Poop Mountain

This past December, I took my three kids on a hiking adventure at the nature trails in our neighborhood. Everyone was in a great mood to start, but the hike ended in hysterical crying.

The whole essay, Poop Mountain, is published at Kindred Mom. In hindsight, the humor of that situation is easy to find, but at that moment it was considerably harder to pin down. Here is an excerpt. Enjoy.


My nerves were shot. It could be because my toddler’s new favorite place to play was on top of the dining room table, or because my twins perfected the art of overshooting the toilet. Whatever the reason, I knew that to not lose my mind; I needed to get the whole crew outside, pronto. The sun was shining in December, which put a smile on my face even though I cleaned pee off of the bathroom wall four times that week. Where I live in Seattle, the sunshine doesn’t always last long, so time was of the essence. I crammed my toddler into a full body rain suit, (because I have trust issues), and lovingly reminded my preschoolers to put on their rainboots for the 80 millionth time, perhaps with a little too much urgency (read: impatience).

Our Costco folding wagon, the designer handbag of mothers with multiple children, was loaded down with approximately eighty pounds of happy kids. I grabbed the handle and lumbered down the busy street to the nature trails at the end of the block. Momentum and a slight downward grade made the load a little easier. Every step a little closer to peace and further from the chaos of my house.

At the trailhead, the children jumped out of the wagon and eagerly scampered down the gravel trail amid trees, ferns, and singing birds. The whole scene was entirely saccharine and idyllic, and I breathed relief that I had found one peaceful moment. My boys announced that they wanted to hike a few hundred yards further to climb Gravel Mountain, a term they coined at two for a sad rock pile that measured maybe two feet high. Cheap entertainment. They marched down the trail like soldiers, their little sister and I left to bring up the rear. Little Sis was just excited to walk on her own two feet–without my help–just like her big brothers.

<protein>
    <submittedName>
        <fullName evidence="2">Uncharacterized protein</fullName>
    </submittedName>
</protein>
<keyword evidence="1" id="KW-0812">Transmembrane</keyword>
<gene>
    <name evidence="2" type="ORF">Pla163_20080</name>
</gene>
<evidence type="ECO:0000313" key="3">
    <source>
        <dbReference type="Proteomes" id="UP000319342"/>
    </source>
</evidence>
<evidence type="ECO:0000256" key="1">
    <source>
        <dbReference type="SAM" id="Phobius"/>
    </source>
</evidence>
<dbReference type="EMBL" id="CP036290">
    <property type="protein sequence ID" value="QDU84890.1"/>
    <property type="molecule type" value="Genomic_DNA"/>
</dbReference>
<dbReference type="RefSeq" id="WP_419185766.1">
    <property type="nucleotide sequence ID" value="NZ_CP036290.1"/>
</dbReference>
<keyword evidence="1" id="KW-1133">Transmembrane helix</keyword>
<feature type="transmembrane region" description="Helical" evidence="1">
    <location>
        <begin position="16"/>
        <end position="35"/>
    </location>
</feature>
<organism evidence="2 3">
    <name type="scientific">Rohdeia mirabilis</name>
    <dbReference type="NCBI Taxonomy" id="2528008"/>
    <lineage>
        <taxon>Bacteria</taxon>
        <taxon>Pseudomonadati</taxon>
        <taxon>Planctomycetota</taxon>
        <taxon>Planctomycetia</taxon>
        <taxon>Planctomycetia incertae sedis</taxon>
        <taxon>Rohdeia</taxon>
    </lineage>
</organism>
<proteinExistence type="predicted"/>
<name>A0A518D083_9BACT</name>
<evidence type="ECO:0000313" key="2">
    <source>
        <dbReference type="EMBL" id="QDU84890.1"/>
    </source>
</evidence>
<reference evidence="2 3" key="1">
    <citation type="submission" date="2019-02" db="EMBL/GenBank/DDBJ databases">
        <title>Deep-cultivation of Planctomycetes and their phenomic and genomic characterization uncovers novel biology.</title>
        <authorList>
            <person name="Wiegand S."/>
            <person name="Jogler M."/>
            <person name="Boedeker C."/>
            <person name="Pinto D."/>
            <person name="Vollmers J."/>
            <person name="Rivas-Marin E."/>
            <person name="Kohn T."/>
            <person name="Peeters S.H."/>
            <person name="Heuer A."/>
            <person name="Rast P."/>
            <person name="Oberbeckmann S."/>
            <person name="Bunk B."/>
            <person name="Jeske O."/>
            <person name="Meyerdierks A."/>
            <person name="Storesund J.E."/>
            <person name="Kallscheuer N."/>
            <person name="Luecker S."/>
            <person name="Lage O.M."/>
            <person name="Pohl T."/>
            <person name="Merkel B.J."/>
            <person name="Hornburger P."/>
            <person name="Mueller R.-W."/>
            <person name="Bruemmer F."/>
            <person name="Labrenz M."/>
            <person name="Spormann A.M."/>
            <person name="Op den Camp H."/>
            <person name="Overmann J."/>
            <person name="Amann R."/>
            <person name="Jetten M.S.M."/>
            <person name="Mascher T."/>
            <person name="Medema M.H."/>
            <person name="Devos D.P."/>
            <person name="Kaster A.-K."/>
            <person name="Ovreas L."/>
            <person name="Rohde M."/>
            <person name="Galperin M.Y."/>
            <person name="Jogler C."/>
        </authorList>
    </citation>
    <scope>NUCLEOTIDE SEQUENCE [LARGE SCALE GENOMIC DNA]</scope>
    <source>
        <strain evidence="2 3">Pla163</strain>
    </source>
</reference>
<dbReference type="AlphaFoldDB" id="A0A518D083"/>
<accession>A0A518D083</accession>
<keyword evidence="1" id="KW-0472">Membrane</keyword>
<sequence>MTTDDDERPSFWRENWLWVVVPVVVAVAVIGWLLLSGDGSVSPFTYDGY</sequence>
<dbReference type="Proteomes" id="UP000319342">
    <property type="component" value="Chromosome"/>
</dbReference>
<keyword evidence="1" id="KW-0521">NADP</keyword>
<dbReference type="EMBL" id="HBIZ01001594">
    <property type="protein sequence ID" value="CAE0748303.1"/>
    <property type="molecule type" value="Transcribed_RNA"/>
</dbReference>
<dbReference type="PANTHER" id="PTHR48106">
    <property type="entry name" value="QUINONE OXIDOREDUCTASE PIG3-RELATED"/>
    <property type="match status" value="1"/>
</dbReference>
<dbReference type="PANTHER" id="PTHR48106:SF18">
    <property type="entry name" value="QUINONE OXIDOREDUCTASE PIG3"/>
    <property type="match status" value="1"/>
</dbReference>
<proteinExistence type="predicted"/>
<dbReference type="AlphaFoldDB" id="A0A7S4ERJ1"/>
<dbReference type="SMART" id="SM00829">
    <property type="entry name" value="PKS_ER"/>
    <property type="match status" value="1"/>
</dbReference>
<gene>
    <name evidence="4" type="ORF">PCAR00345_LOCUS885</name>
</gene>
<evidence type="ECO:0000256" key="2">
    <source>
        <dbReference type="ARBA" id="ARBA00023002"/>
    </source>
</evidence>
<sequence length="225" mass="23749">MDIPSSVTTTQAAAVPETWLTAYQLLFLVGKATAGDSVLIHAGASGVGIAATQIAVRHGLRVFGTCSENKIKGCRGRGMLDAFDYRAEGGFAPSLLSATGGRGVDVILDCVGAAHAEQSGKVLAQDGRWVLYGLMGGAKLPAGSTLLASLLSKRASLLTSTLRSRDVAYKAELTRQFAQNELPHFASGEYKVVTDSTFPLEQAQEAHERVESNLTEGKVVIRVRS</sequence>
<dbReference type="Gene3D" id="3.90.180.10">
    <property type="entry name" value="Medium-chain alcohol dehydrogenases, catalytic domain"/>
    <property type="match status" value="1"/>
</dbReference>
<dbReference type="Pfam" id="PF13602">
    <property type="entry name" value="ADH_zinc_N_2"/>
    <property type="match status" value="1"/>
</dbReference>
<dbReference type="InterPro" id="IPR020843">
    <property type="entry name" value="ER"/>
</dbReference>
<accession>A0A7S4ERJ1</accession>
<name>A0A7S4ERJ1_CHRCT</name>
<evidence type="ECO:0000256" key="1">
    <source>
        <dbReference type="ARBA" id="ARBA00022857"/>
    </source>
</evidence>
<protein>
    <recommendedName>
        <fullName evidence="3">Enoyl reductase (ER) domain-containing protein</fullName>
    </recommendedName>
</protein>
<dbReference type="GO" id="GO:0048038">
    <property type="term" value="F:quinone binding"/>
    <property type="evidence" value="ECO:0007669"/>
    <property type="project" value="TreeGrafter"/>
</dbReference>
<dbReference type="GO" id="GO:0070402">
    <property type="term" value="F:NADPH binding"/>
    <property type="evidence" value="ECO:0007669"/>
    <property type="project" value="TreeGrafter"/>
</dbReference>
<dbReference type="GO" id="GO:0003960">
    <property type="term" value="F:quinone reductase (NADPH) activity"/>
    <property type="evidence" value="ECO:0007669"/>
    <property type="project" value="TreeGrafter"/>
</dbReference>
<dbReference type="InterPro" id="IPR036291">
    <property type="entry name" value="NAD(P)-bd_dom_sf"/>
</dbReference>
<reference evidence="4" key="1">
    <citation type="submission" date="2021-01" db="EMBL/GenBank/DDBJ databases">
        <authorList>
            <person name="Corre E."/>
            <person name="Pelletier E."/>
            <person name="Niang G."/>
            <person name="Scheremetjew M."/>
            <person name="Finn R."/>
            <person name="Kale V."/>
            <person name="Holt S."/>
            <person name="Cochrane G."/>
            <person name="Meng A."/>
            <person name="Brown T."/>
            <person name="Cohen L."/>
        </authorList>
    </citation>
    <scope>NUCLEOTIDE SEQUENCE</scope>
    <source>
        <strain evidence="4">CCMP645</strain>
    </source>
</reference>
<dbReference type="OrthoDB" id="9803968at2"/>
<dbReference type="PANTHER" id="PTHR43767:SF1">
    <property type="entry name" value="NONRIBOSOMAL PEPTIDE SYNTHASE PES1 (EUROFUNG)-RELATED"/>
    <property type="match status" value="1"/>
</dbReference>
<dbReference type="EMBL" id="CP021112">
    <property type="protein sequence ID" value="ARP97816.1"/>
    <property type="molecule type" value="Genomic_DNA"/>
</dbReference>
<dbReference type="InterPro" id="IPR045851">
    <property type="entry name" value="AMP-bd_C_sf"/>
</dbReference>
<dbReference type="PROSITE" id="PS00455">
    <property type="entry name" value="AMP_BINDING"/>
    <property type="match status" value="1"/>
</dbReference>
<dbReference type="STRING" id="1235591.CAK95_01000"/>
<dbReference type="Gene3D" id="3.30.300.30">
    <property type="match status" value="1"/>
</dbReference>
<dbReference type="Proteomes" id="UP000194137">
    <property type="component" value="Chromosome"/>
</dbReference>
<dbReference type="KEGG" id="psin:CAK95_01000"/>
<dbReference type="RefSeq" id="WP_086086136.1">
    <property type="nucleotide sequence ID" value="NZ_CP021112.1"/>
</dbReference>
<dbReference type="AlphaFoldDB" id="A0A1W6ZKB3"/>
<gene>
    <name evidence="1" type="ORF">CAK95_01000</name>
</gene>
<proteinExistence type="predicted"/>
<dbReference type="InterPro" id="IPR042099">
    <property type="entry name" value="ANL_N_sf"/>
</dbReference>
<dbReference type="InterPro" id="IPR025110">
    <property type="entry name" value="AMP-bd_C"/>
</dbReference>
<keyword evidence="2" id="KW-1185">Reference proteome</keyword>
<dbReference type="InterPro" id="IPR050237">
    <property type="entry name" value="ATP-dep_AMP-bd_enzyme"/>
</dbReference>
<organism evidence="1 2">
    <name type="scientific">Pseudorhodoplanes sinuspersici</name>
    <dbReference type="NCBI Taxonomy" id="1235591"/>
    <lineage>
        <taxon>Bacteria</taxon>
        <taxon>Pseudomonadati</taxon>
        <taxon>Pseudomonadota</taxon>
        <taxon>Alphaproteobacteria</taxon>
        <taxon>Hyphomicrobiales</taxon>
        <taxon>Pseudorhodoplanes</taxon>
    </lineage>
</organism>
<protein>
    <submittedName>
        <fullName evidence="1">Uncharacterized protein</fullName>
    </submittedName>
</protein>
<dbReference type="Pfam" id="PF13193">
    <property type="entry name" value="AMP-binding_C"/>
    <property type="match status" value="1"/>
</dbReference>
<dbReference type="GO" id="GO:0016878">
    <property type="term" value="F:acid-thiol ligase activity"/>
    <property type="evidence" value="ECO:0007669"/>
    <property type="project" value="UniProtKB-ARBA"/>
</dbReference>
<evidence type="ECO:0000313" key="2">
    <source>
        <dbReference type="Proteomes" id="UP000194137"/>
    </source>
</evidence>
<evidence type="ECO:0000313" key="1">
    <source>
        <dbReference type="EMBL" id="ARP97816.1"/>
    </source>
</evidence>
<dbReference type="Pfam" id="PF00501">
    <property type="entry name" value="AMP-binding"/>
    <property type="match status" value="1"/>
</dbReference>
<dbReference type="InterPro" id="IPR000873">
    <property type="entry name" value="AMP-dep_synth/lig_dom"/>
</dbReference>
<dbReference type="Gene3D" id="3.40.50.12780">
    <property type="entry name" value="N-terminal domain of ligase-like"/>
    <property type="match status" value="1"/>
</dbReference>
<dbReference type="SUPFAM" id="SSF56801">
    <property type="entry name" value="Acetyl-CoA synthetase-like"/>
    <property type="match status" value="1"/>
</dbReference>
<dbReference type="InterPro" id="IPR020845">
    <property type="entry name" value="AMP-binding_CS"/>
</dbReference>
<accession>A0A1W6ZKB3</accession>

Volunteers had recently worked to improve the trail network, as evidenced by sections of fresh gravel and drainage rock in the places that were prone to flood in heavy rains. On our way to Gravel Mountain, another large pile of fist-sized drainage rock blocked the trail. Wide-eyed, as if they just spied the Paw Patrol display at Toys R Us for the first time, the boys raced ahead to scramble over the new obstacle.

gravelpile

Wouldn’t this be a great place to end the story with a happy-ever-after picture of all things rosy and bright? Here with my daughter, on her own two feet, proud in her accomplishments, my two boys triumphant at the top their mountain, and me beaming in adoration that my kids are so grown up and more capable now than they were a few short years ago. But that is not what happened. Something waited at the top of that rock pile that would wreck all of us, and shatter into a million hysterical pieces, the chance for that delightful moment to exist.

The best thing to crap on your plans for happiness, fulfillment, and peace is just that, a massive pile of crap.

As they climbed over the mound of rocks I heard a scream; one of the boys had tripped. I rushed to make sure he wasn’t more seriously injured and discovered that, not only was his knee covered in dog poop, it was all over his skin because of a hole in his jeans. For good measure, the poop was also curiously in the armpit of his jacket, which smeared all over my hand as I hauled him up to his feet.


Thanks for reading.

For the whole essay, head over to Kindred Mom.

 


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